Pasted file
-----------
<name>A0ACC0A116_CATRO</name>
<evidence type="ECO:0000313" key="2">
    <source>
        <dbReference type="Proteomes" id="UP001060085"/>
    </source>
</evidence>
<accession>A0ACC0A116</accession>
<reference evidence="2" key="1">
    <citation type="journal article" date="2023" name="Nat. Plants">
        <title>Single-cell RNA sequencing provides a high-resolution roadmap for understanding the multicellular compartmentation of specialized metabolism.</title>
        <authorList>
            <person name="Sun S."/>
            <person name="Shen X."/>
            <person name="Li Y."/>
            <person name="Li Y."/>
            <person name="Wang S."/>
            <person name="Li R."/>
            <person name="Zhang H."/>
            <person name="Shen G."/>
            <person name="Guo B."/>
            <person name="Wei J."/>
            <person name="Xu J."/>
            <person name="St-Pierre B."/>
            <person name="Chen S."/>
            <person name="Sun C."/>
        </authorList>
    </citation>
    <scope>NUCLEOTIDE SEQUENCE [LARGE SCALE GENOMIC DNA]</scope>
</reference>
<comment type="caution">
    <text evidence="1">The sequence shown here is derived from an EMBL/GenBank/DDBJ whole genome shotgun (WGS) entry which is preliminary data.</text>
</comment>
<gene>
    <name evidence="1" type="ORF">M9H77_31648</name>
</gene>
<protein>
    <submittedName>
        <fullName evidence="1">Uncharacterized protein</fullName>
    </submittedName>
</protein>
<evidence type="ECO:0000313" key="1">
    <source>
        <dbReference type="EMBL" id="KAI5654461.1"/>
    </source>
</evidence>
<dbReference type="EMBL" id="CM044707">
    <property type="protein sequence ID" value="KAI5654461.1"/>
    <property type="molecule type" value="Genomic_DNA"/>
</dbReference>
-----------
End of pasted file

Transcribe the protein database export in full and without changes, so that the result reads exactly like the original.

<name>A0ACC0A116_CATRO</name>
<evidence type="ECO:0000313" key="2">
    <source>
        <dbReference type="Proteomes" id="UP001060085"/>
    </source>
</evidence>
<accession>A0ACC0A116</accession>
<reference evidence="2" key="1">
    <citation type="journal article" date="2023" name="Nat. Plants">
        <title>Single-cell RNA sequencing provides a high-resolution roadmap for understanding the multicellular compartmentation of specialized metabolism.</title>
        <authorList>
            <person name="Sun S."/>
            <person name="Shen X."/>
            <person name="Li Y."/>
            <person name="Li Y."/>
            <person name="Wang S."/>
            <person name="Li R."/>
            <person name="Zhang H."/>
            <person name="Shen G."/>
            <person name="Guo B."/>
            <person name="Wei J."/>
            <person name="Xu J."/>
            <person name="St-Pierre B."/>
            <person name="Chen S."/>
            <person name="Sun C."/>
        </authorList>
    </citation>
    <scope>NUCLEOTIDE SEQUENCE [LARGE SCALE GENOMIC DNA]</scope>
</reference>
<comment type="caution">
    <text evidence="1">The sequence shown here is derived from an EMBL/GenBank/DDBJ whole genome shotgun (WGS) entry which is preliminary data.</text>
</comment>
<gene>
    <name evidence="1" type="ORF">M9H77_31648</name>
</gene>
<protein>
    <submittedName>
        <fullName evidence="1">Uncharacterized protein</fullName>
    </submittedName>
</protein>
<evidence type="ECO:0000313" key="1">
    <source>
        <dbReference type="EMBL" id="KAI5654461.1"/>
    </source>
</evidence>
<dbReference type="EMBL" id="CM044707">
    <property type="protein sequence ID" value="KAI5654461.1"/>
    <property type="molecule type" value="Genomic_DNA"/>
</dbReference>